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Breach Settlement Agreement

On May 15, 2007, the United States Court of Appeals for the Federal Circuit reversed the Merit Systems Protection Board’s decision in Lutz v. United States Postal Service, No. 06-3154, finding that the agency materially breached a settlement agreement that was to resolve his Board appeal. The court remanded the case to the Board for further proceedings.

The settlement agreement that Mr. Lutz and the agency entered into provided that Lutz agreed to apply for disability retirement and the agency agreed to “take all necessary steps to cooperate and facilitate the acceptance of appellant’s application” and not to place negative statements in the supervisor’s statement. Lutz applied for disability retirement as promised. However, the postmaster’s statement to OPM included the following:

Refused to work in his position as a mail handler. Brought in documentation from Dr., was sent to Fitness for Duty and was found fit for duty. Refused to work still.

Sent to FFD [Fitness for Duty] and was found to have no issues. He, however, refused to work and claimed an accident.

He supposedly hurt his back when working on carrier-routed flats. This then resulted in lifting restrictions which we would have kept. However, he did not return to work due to other issues with MSPB settlements.

OPM denied Mr. Lutz’s application for disability retirement, concluding that the documentation did not show he was “disabled for useful and efficient service or that a continued absence from the work site is medically warranted.” Lutz then petitioned for enforcement of the settlement agreement, asserting the agency breached the agreement by including negative remarks in the supervisor’s statement to OPM. The administrative judge agreed, determining that the agency had breached the settlement agreement. The agency then filed a petition for review with the Board.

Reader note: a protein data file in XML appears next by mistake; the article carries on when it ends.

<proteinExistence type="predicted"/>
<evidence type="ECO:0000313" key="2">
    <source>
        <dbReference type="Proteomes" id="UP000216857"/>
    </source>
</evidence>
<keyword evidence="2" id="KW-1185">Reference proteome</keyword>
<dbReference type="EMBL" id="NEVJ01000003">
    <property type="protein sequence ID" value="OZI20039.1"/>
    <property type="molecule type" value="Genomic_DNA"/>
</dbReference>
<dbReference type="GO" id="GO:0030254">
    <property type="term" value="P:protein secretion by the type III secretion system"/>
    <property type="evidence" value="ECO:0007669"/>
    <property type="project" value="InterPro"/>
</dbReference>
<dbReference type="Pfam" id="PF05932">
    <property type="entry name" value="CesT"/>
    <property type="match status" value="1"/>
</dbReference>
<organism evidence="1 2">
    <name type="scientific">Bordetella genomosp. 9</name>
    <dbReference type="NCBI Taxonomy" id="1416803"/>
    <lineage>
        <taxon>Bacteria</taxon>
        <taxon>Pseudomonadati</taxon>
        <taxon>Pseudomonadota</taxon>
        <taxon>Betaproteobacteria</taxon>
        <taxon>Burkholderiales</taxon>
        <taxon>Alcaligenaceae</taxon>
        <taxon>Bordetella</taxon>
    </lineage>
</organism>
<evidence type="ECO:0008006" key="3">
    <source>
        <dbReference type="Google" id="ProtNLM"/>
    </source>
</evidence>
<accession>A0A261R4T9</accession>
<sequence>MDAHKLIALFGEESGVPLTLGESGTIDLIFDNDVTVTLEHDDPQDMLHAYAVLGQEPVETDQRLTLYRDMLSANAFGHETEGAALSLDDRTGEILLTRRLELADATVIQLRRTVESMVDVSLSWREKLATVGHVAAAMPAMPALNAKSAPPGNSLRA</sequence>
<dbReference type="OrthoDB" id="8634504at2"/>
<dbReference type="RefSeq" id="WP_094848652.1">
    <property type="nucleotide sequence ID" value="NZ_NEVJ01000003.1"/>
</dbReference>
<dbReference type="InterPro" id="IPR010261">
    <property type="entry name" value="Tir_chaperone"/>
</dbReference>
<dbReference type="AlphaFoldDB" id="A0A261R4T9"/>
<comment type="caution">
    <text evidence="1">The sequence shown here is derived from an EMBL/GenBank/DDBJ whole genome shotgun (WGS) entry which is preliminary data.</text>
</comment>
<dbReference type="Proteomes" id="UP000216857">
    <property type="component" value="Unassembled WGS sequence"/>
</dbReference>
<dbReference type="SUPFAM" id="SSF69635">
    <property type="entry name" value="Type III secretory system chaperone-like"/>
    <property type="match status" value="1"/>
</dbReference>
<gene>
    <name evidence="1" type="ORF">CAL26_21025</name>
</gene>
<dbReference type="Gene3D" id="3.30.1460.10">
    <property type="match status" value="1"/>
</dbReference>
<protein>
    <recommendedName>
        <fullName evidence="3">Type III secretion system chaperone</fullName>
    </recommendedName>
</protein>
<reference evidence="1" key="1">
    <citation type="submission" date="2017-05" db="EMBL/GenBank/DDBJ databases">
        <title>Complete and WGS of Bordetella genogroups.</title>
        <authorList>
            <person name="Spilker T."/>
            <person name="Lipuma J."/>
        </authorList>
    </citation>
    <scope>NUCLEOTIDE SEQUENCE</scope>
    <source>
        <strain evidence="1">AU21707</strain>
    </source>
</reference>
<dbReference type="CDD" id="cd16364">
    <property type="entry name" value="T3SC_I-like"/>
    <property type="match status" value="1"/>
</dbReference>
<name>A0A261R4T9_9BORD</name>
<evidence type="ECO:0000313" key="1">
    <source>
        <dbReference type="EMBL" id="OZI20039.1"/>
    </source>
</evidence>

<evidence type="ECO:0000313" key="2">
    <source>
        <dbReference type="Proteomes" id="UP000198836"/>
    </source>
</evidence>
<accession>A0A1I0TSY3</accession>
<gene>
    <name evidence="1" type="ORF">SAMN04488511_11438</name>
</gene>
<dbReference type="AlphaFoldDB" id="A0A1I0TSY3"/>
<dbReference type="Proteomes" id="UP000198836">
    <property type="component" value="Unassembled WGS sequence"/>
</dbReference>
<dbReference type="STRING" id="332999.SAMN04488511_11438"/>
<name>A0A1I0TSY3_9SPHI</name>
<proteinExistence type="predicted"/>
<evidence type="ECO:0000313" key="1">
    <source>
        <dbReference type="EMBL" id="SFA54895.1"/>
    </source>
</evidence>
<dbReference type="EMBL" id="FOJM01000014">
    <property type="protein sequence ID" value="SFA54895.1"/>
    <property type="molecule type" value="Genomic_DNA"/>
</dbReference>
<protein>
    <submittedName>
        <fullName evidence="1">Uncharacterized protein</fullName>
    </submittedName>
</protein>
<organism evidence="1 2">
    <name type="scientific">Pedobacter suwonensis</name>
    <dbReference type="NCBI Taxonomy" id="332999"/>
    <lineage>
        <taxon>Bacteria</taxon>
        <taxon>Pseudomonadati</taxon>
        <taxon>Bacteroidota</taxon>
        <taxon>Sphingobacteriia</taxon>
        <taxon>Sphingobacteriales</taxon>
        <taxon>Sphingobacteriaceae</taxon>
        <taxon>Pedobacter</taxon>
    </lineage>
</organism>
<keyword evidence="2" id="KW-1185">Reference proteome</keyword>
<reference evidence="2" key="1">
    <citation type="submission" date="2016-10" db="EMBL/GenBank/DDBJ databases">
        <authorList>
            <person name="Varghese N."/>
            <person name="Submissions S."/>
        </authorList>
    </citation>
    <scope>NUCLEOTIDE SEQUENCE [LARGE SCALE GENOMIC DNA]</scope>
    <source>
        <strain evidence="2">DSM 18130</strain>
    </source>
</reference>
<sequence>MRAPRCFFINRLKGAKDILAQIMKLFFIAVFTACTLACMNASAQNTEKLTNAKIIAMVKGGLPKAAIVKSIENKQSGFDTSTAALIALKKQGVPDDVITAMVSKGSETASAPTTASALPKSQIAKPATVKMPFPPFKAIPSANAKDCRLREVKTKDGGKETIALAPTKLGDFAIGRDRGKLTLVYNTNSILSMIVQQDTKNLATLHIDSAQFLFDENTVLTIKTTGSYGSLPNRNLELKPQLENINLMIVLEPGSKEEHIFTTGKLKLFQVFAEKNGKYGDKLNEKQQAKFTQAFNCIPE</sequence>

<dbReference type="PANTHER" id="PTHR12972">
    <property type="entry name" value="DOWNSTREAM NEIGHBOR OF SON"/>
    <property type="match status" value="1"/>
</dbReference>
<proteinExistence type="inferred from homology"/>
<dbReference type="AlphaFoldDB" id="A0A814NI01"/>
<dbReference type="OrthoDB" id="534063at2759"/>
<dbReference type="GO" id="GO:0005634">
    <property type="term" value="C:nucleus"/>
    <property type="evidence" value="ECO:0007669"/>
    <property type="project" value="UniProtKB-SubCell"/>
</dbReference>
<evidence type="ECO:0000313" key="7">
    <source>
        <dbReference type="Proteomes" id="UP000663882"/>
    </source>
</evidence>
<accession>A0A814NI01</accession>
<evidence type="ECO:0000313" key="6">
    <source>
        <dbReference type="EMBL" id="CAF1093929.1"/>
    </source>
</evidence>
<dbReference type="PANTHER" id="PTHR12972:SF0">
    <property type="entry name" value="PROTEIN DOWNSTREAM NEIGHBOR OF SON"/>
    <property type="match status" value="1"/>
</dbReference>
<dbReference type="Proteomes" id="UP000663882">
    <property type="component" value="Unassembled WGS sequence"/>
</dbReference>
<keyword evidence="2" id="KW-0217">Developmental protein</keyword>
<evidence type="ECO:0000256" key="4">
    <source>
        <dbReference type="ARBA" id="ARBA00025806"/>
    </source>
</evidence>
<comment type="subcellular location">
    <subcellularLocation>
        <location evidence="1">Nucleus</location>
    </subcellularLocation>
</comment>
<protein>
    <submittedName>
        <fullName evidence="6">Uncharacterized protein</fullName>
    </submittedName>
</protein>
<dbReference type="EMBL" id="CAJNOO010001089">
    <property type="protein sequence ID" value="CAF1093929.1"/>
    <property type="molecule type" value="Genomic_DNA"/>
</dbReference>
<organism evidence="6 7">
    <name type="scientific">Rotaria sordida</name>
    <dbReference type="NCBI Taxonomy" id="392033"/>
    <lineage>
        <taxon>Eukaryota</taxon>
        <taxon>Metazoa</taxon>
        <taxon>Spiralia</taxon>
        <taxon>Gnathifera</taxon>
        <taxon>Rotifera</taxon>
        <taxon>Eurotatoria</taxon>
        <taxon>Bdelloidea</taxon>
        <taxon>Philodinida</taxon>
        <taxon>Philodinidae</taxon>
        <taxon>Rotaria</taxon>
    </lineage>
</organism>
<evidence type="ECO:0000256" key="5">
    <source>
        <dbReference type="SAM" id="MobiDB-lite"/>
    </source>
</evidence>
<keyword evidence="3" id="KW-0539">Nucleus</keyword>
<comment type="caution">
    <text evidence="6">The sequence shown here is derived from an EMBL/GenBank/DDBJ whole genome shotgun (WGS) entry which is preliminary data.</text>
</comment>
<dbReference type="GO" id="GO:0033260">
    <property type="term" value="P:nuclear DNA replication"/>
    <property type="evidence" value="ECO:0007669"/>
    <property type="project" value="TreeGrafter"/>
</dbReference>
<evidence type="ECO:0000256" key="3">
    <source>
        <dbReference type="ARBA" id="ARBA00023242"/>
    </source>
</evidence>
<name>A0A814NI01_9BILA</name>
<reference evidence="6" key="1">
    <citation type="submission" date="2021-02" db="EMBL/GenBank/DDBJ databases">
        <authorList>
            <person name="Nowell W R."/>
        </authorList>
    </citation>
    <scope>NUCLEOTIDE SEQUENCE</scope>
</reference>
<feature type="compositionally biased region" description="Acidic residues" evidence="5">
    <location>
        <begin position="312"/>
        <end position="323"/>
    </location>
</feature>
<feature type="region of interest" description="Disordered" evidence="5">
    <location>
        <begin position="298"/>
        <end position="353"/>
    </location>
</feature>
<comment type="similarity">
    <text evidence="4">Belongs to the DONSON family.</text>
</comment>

The Board sided with the agency and held that even if the agency had breached the settlement agreement by including negative remarks in the supervisor’s statement (a determination the Board found unnecessary to reach), any breach by the agency was not material because OPM’s denial of Lutz’s application was based on his failure to supply medical records establishing his disability, not the supervisor’s statement. Lutz then appealed the Board’s decision to the Federal Circuit.

To prevail before the Federal Circuit, Lutz had to show material non-compliance by the agency with the terms of the settlement agreement. The court agreed with him that the agency breached the agreement, holding that the “supervisor’s statement are indisputably negative in tone, asserting that Mr. Lutz ‘refused’ to work his position” which “did not ‘facilitate the acceptance'” of Mr. Lutz’s application. The remaining question was whether the Board correctly concluded that the breach was immaterial, i.e., relates to a matter of vital importance or goes to the essence of the contract. The Federal Circuit held that the “essential purpose” of the settlement agreement “was to accommodate Mr. Lutz’s application for disability retirement,” and that the negative statements by the supervisor prejudiced the disability proceedings. The court found that OPM “explicitly relied” on the supervisor’s statements which were evidenced by OPM’s direct reference to the supervisor’s statements, and, therefore, that the breach was material.

This article also appears in FEDweek (, a weekly newsletter for federal employees.